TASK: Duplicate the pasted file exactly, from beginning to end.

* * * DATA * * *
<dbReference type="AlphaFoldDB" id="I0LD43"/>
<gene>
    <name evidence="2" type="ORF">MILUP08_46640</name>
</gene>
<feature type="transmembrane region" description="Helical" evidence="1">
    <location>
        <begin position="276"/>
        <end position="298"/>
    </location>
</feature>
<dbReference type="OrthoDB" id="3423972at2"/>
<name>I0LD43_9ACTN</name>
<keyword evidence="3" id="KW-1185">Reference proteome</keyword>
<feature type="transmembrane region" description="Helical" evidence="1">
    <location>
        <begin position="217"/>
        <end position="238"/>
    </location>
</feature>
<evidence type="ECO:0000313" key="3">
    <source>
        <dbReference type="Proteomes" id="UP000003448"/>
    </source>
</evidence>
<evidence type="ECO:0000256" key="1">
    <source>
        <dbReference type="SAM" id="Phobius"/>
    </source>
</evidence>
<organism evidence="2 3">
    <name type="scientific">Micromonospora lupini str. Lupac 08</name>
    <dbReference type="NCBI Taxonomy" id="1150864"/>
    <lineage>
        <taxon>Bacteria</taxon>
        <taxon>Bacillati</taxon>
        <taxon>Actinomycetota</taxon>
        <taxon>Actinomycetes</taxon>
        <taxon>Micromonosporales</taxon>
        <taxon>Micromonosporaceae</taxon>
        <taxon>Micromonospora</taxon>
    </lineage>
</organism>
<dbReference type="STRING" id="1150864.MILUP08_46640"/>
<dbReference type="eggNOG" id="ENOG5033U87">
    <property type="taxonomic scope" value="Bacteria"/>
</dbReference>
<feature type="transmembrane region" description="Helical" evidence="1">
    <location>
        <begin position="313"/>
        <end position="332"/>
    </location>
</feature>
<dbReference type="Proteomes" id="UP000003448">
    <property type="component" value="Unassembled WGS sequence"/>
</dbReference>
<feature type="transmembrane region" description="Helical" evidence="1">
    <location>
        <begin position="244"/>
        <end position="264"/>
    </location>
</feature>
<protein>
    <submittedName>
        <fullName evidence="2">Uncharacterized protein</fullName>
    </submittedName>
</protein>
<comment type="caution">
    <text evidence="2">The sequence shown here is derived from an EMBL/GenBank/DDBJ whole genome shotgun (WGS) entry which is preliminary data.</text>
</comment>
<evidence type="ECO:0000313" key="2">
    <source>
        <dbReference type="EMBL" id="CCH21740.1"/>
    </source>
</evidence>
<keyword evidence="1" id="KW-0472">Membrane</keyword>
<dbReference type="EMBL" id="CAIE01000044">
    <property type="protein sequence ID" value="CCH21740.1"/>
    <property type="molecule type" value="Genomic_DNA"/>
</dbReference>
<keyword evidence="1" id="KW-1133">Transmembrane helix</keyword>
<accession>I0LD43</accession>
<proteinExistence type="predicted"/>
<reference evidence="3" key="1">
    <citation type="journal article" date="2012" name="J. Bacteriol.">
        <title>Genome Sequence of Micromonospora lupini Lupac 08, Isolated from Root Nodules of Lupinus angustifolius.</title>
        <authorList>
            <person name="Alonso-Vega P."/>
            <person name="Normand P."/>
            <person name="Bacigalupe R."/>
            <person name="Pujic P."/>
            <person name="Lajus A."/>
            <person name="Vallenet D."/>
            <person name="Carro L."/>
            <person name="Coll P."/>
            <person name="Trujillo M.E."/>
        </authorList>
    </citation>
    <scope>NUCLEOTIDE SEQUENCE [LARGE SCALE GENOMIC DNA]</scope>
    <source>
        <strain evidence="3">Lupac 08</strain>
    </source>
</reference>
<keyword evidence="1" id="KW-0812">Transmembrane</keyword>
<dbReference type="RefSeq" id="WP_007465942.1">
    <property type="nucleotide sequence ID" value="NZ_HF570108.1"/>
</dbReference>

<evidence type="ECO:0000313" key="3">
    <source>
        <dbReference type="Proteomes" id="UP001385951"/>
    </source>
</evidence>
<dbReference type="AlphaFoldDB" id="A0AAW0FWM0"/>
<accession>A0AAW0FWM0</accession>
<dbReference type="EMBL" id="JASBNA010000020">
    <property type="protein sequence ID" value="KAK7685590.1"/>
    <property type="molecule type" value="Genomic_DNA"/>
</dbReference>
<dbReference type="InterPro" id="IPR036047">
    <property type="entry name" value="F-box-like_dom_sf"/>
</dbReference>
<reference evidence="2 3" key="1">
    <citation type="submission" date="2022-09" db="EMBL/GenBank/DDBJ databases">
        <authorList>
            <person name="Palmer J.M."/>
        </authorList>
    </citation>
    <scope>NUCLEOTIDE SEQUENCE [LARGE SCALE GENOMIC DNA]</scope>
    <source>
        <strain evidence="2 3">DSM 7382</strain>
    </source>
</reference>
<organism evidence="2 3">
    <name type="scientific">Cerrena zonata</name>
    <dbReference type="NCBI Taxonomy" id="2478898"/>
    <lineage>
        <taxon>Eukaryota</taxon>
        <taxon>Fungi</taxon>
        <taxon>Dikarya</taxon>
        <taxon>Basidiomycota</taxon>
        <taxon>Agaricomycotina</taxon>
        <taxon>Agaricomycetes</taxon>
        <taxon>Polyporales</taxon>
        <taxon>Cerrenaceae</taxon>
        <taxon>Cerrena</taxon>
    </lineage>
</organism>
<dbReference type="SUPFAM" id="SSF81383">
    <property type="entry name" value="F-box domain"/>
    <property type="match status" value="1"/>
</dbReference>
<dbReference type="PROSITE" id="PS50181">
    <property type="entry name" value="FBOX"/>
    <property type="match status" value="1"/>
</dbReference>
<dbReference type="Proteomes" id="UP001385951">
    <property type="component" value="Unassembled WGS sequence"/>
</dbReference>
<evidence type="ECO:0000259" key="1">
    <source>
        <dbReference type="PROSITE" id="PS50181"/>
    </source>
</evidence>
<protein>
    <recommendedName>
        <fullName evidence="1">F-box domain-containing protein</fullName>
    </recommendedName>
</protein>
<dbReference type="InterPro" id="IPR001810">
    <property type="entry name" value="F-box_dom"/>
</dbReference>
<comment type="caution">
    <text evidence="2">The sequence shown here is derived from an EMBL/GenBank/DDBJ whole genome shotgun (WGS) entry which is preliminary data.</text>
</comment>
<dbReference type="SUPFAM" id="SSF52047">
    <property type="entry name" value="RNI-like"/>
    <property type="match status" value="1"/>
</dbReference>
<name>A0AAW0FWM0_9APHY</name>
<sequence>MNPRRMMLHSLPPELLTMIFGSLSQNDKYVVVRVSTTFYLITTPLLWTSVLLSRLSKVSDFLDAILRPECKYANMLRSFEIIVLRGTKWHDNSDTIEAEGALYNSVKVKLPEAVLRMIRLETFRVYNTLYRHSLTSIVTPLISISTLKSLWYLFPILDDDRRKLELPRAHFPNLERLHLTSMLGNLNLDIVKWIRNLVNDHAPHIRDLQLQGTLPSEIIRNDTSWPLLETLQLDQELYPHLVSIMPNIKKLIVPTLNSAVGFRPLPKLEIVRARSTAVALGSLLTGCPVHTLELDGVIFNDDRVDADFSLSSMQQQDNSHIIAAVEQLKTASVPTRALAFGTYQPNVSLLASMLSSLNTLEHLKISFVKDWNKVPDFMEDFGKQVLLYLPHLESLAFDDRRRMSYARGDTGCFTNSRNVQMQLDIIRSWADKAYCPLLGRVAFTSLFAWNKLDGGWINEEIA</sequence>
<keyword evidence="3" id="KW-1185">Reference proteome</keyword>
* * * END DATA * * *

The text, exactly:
<dbReference type="AlphaFoldDB" id="I0LD43"/>
<gene>
    <name evidence="2" type="ORF">MILUP08_46640</name>
</gene>
<feature type="transmembrane region" description="Helical" evidence="1">
    <location>
        <begin position="276"/>
        <end position="298"/>
    </location>
</feature>
<dbReference type="OrthoDB" id="3423972at2"/>
<name>I0LD43_9ACTN</name>
<keyword evidence="3" id="KW-1185">Reference proteome</keyword>
<feature type="transmembrane region" description="Helical" evidence="1">
    <location>
        <begin position="217"/>
        <end position="238"/>
    </location>
</feature>
<evidence type="ECO:0000313" key="3">
    <source>
        <dbReference type="Proteomes" id="UP000003448"/>
    </source>
</evidence>
<evidence type="ECO:0000256" key="1">
    <source>
        <dbReference type="SAM" id="Phobius"/>
    </source>
</evidence>
<organism evidence="2 3">
    <name type="scientific">Micromonospora lupini str. Lupac 08</name>
    <dbReference type="NCBI Taxonomy" id="1150864"/>
    <lineage>
        <taxon>Bacteria</taxon>
        <taxon>Bacillati</taxon>
        <taxon>Actinomycetota</taxon>
        <taxon>Actinomycetes</taxon>
        <taxon>Micromonosporales</taxon>
        <taxon>Micromonosporaceae</taxon>
        <taxon>Micromonospora</taxon>
    </lineage>
</organism>
<dbReference type="STRING" id="1150864.MILUP08_46640"/>
<dbReference type="eggNOG" id="ENOG5033U87">
    <property type="taxonomic scope" value="Bacteria"/>
</dbReference>
<feature type="transmembrane region" description="Helical" evidence="1">
    <location>
        <begin position="313"/>
        <end position="332"/>
    </location>
</feature>
<dbReference type="Proteomes" id="UP000003448">
    <property type="component" value="Unassembled WGS sequence"/>
</dbReference>
<feature type="transmembrane region" description="Helical" evidence="1">
    <location>
        <begin position="244"/>
        <end position="264"/>
    </location>
</feature>
<protein>
    <submittedName>
        <fullName evidence="2">Uncharacterized protein</fullName>
    </submittedName>
</protein>
<comment type="caution">
    <text evidence="2">The sequence shown here is derived from an EMBL/GenBank/DDBJ whole genome shotgun (WGS) entry which is preliminary data.</text>
</comment>
<evidence type="ECO:0000313" key="2">
    <source>
        <dbReference type="EMBL" id="CCH21740.1"/>
    </source>
</evidence>
<keyword evidence="1" id="KW-0472">Membrane</keyword>
<dbReference type="EMBL" id="CAIE01000044">
    <property type="protein sequence ID" value="CCH21740.1"/>
    <property type="molecule type" value="Genomic_DNA"/>
</dbReference>
<keyword evidence="1" id="KW-1133">Transmembrane helix</keyword>
<accession>I0LD43</accession>
<proteinExistence type="predicted"/>
<reference evidence="3" key="1">
    <citation type="journal article" date="2012" name="J. Bacteriol.">
        <title>Genome Sequence of Micromonospora lupini Lupac 08, Isolated from Root Nodules of Lupinus angustifolius.</title>
        <authorList>
            <person name="Alonso-Vega P."/>
            <person name="Normand P."/>
            <person name="Bacigalupe R."/>
            <person name="Pujic P."/>
            <person name="Lajus A."/>
            <person name="Vallenet D."/>
            <person name="Carro L."/>
            <person name="Coll P."/>
            <person name="Trujillo M.E."/>
        </authorList>
    </citation>
    <scope>NUCLEOTIDE SEQUENCE [LARGE SCALE GENOMIC DNA]</scope>
    <source>
        <strain evidence="3">Lupac 08</strain>
    </source>
</reference>
<keyword evidence="1" id="KW-0812">Transmembrane</keyword>
<dbReference type="RefSeq" id="WP_007465942.1">
    <property type="nucleotide sequence ID" value="NZ_HF570108.1"/>
</dbReference>

<evidence type="ECO:0000313" key="3">
    <source>
        <dbReference type="Proteomes" id="UP001385951"/>
    </source>
</evidence>
<dbReference type="AlphaFoldDB" id="A0AAW0FWM0"/>
<accession>A0AAW0FWM0</accession>
<dbReference type="EMBL" id="JASBNA010000020">
    <property type="protein sequence ID" value="KAK7685590.1"/>
    <property type="molecule type" value="Genomic_DNA"/>
</dbReference>
<dbReference type="InterPro" id="IPR036047">
    <property type="entry name" value="F-box-like_dom_sf"/>
</dbReference>
<reference evidence="2 3" key="1">
    <citation type="submission" date="2022-09" db="EMBL/GenBank/DDBJ databases">
        <authorList>
            <person name="Palmer J.M."/>
        </authorList>
    </citation>
    <scope>NUCLEOTIDE SEQUENCE [LARGE SCALE GENOMIC DNA]</scope>
    <source>
        <strain evidence="2 3">DSM 7382</strain>
    </source>
</reference>
<organism evidence="2 3">
    <name type="scientific">Cerrena zonata</name>
    <dbReference type="NCBI Taxonomy" id="2478898"/>
    <lineage>
        <taxon>Eukaryota</taxon>
        <taxon>Fungi</taxon>
        <taxon>Dikarya</taxon>
        <taxon>Basidiomycota</taxon>
        <taxon>Agaricomycotina</taxon>
        <taxon>Agaricomycetes</taxon>
        <taxon>Polyporales</taxon>
        <taxon>Cerrenaceae</taxon>
        <taxon>Cerrena</taxon>
    </lineage>
</organism>
<dbReference type="SUPFAM" id="SSF81383">
    <property type="entry name" value="F-box domain"/>
    <property type="match status" value="1"/>
</dbReference>
<dbReference type="PROSITE" id="PS50181">
    <property type="entry name" value="FBOX"/>
    <property type="match status" value="1"/>
</dbReference>
<dbReference type="Proteomes" id="UP001385951">
    <property type="component" value="Unassembled WGS sequence"/>
</dbReference>
<evidence type="ECO:0000259" key="1">
    <source>
        <dbReference type="PROSITE" id="PS50181"/>
    </source>
</evidence>
<protein>
    <recommendedName>
        <fullName evidence="1">F-box domain-containing protein</fullName>
    </recommendedName>
</protein>
<dbReference type="InterPro" id="IPR001810">
    <property type="entry name" value="F-box_dom"/>
</dbReference>
<comment type="caution">
    <text evidence="2">The sequence shown here is derived from an EMBL/GenBank/DDBJ whole genome shotgun (WGS) entry which is preliminary data.</text>
</comment>
<dbReference type="SUPFAM" id="SSF52047">
    <property type="entry name" value="RNI-like"/>
    <property type="match status" value="1"/>
</dbReference>
<name>A0AAW0FWM0_9APHY</name>
<sequence>MNPRRMMLHSLPPELLTMIFGSLSQNDKYVVVRVSTTFYLITTPLLWTSVLLSRLSKVSDFLDAILRPECKYANMLRSFEIIVLRGTKWHDNSDTIEAEGALYNSVKVKLPEAVLRMIRLETFRVYNTLYRHSLTSIVTPLISISTLKSLWYLFPILDDDRRKLELPRAHFPNLERLHLTSMLGNLNLDIVKWIRNLVNDHAPHIRDLQLQGTLPSEIIRNDTSWPLLETLQLDQELYPHLVSIMPNIKKLIVPTLNSAVGFRPLPKLEIVRARSTAVALGSLLTGCPVHTLELDGVIFNDDRVDADFSLSSMQQQDNSHIIAAVEQLKTASVPTRALAFGTYQPNVSLLASMLSSLNTLEHLKISFVKDWNKVPDFMEDFGKQVLLYLPHLESLAFDDRRRMSYARGDTGCFTNSRNVQMQLDIIRSWADKAYCPLLGRVAFTSLFAWNKLDGGWINEEIA</sequence>
<keyword evidence="3" id="KW-1185">Reference proteome</keyword>